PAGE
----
It’s very hard for me to accept it, but apparently my life is the stuff Red State nightmares are made of. I suspect this is probably true of most of us on TNB, and most people reading TNB, so alas, it’s just another instance of preaching to the choir. But reading this weekend about the “Family Values” convention that was really just a thinly-disguised KKK gathering, I’ve come to the conclusion that the reason I just don’t “get” how anyone could possibly vote for John McCain–much less Sarah Palin–is that my friends and I are exactly the America these “family values” professional haters love to hate.

How exactly can this be? I mean, I am a soccer mom. I’ve been married for 15 years and have 3 children. Almost all my closest friends are also married with kids, with professions like teaching and social work–things that contribute to “family values.” We walk our kids to school in the morning, and our lives–whether we work outside the home or not–revolve mainly around playdates and homework and sports practice and piano lessons. My children go to Sunday School (okay, I myself am agnostic at best, but that’s fodder for a separate post.) My aging parents live downstairs from us in an extended family situation, and are a part of my children’s daily lives. In short, my life is pretty damn conventional–far from the Anais Nin fantasies I had in my early 20s; far from the hash-smoking, leather-pants-wearing expat days of my early 30s. I live in a residential neighborhood in a Midwestern American city. Life in these parts is about as family-centric as it gets. And yet, apparently, my life–my community–is exactly what the Religious Right and “Family Values” conventioneers are trying to wipe off the face of the earth with a Sarah Palin ray-gun. (more…)


Gina Frangello

How Many Activists Does It Take to Find a Clipboard?

September 4th, 2008
by Gina Frangello

Last weekend, I went down to the Chicago jazz festival to help register voters. I know, I know: Obama already has Illinois in the bag–but still, I loved the idea of helping as many people be a part of that vote as possible, especially African-American voters who haven’t always had stunning turn-outs in other election years, and Latino voters, who the media keeps saying aren’t really “decided” yet. I turned up at Grant Park at the designated time, and was pleased to see there were quite a few volunteers congregating around, excited to help get out the vote.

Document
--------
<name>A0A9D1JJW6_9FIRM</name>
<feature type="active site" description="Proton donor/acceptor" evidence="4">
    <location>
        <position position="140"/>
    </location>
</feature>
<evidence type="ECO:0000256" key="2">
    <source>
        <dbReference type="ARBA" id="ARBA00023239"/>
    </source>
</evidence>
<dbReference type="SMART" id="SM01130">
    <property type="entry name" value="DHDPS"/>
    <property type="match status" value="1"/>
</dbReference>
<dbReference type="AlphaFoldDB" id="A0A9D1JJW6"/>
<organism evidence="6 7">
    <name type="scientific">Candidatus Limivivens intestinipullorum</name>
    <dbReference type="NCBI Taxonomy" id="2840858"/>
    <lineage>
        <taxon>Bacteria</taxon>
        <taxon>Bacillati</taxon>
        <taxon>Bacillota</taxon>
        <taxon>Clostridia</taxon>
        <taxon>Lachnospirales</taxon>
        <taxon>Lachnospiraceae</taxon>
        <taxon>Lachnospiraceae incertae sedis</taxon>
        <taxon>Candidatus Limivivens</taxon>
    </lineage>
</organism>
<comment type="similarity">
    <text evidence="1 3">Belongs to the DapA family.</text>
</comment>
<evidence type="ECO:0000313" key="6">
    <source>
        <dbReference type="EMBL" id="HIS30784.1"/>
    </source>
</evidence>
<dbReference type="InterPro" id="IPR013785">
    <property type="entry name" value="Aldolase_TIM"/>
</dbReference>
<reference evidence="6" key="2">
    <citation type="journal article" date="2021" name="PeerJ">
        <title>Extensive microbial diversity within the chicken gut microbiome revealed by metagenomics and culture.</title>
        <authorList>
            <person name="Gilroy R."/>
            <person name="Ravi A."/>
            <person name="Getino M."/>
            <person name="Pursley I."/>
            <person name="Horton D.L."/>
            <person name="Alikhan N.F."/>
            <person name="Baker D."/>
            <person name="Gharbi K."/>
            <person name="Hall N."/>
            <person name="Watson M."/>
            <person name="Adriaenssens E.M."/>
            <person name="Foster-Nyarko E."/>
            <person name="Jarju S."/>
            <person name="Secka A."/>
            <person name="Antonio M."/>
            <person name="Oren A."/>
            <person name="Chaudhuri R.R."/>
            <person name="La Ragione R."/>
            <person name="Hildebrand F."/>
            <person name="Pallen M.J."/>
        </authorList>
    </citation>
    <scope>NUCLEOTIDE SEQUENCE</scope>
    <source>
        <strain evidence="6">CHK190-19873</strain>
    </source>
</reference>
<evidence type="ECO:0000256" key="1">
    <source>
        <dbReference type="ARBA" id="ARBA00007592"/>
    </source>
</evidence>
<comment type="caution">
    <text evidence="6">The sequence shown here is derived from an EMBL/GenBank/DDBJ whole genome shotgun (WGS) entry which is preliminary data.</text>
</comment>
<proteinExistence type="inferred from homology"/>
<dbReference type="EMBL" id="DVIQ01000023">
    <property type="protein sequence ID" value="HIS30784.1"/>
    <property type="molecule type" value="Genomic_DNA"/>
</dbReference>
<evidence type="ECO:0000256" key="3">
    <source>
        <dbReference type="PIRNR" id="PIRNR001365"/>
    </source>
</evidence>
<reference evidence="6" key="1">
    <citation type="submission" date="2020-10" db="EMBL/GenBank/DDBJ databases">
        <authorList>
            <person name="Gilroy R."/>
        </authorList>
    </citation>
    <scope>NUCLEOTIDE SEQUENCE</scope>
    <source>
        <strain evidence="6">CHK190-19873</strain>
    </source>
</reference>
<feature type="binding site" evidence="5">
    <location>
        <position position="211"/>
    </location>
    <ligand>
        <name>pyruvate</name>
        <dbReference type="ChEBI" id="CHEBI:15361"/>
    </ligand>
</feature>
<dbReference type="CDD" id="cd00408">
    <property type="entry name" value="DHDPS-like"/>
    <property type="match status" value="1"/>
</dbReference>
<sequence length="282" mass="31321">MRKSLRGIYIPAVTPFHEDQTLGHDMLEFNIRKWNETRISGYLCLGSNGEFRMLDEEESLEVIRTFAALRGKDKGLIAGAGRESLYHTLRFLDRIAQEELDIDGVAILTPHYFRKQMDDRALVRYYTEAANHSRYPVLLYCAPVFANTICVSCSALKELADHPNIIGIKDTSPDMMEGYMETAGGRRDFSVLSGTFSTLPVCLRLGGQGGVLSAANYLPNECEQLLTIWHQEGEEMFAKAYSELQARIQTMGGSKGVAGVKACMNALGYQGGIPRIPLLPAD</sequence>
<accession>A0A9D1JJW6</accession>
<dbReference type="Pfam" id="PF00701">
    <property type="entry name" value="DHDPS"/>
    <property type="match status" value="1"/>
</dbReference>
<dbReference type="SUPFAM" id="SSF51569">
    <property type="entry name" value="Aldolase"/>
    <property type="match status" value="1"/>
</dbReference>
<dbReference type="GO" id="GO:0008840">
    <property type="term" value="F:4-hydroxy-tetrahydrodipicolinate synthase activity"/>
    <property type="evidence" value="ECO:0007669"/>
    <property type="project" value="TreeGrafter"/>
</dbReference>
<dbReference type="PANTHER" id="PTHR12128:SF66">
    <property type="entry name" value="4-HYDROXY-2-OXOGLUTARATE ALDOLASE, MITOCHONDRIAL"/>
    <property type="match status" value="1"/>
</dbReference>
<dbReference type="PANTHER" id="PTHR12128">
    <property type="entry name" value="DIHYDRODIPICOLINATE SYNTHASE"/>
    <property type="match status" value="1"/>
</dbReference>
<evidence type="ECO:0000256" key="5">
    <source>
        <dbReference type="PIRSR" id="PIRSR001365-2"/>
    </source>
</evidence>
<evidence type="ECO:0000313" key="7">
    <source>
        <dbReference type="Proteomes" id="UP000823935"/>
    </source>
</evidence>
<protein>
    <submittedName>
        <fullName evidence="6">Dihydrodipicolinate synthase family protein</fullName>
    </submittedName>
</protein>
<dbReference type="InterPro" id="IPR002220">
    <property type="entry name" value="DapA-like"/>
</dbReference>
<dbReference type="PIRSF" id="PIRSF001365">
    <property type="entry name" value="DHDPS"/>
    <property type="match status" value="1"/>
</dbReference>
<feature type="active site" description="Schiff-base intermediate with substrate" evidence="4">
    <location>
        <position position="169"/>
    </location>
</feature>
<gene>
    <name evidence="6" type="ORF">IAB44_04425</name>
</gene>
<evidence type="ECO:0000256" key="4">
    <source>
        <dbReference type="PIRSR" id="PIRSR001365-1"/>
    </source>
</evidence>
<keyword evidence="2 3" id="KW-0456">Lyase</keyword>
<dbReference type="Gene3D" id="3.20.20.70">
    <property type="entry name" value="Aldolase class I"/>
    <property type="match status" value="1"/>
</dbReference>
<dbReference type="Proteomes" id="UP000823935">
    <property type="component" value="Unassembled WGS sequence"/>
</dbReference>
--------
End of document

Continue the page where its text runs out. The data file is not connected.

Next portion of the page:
That was when things started to go astray . . .

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Gina Frangello

The Two-Bed Epidemic

August 21st, 2008
by Gina Frangello

CHICAGO, IL-

Maybe this has happened to somebody you know.

They’ve been married for awhile now. For years, they seemed like a fun, compatible, sexy couple. Once upon a time, when you were all young, in your 20s, and probably not married yet, they used to come to parties and tell funny, slightly sordid stories about their sex lives–along with all the other 20somethings who had similar stories, some featuring regular bed/life partners, and some featuring random, one-time-appearance guest-stars. Maybe you have an old videotape of a New Year’s Eve party in which someone was taking a poll about anal sex. Everybody was young, and everybody was fucking. No one had kids yet. Of course.

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Gina Frangello

Why Aren’t Fiction Writers and Activists in Bed Together?

August 17th, 2008
by Gina Frangello

CHIGAGO, IL-

I have this one friend who is a political mover and shaker. Her name is Jen Nix, and she has done some really cool things that those of us who spend much of our time either hiding in a quiet room trying to write fiction (or changing diapers and organizing playdates) don’t spend a lot of time doing, i.e. putting out political bestsellers like George Lakoff’s Don’t Think of an Elephant, writing for and co-founding progressive blogs, chastising Michael Moore and other big name lefty types for publishing their progressive books with big corporate publishers and ultimately making money for Right wing corporations, drawing the attention of not only the alternative media but also the very corporate media she was lambasting and getting invited to Judith Regan’s office…